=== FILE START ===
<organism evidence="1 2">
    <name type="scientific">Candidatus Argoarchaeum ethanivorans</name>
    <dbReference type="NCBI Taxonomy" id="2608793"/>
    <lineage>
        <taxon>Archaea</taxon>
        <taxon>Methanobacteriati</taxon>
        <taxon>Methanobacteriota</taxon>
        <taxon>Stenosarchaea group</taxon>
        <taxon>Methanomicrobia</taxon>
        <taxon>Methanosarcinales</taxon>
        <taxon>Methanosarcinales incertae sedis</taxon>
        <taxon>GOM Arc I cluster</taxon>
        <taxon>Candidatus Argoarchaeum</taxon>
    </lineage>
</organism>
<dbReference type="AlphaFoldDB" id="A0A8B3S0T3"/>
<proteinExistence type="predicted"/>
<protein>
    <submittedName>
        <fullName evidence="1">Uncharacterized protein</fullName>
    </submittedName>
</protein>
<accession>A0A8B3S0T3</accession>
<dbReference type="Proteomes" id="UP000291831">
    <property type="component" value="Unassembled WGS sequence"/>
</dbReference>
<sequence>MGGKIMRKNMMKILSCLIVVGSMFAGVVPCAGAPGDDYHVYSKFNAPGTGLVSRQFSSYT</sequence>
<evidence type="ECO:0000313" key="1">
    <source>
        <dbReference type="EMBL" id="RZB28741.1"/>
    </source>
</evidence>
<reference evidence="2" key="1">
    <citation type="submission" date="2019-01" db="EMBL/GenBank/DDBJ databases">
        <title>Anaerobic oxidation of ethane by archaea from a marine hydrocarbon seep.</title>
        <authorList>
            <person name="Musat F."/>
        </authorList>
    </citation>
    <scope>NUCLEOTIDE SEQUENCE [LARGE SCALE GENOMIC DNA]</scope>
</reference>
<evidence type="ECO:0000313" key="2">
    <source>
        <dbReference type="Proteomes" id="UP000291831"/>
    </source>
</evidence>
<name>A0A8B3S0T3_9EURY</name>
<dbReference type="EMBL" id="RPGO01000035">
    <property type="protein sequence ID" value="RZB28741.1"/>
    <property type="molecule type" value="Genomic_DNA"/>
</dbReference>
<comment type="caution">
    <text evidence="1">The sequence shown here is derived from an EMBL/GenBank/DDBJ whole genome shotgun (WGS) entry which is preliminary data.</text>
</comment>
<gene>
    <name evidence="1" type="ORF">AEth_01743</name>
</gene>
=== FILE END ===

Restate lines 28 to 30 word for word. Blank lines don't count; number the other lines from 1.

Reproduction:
<evidence type="ECO:0000313" key="1">
    <source>
        <dbReference type="EMBL" id="RZB28741.1"/>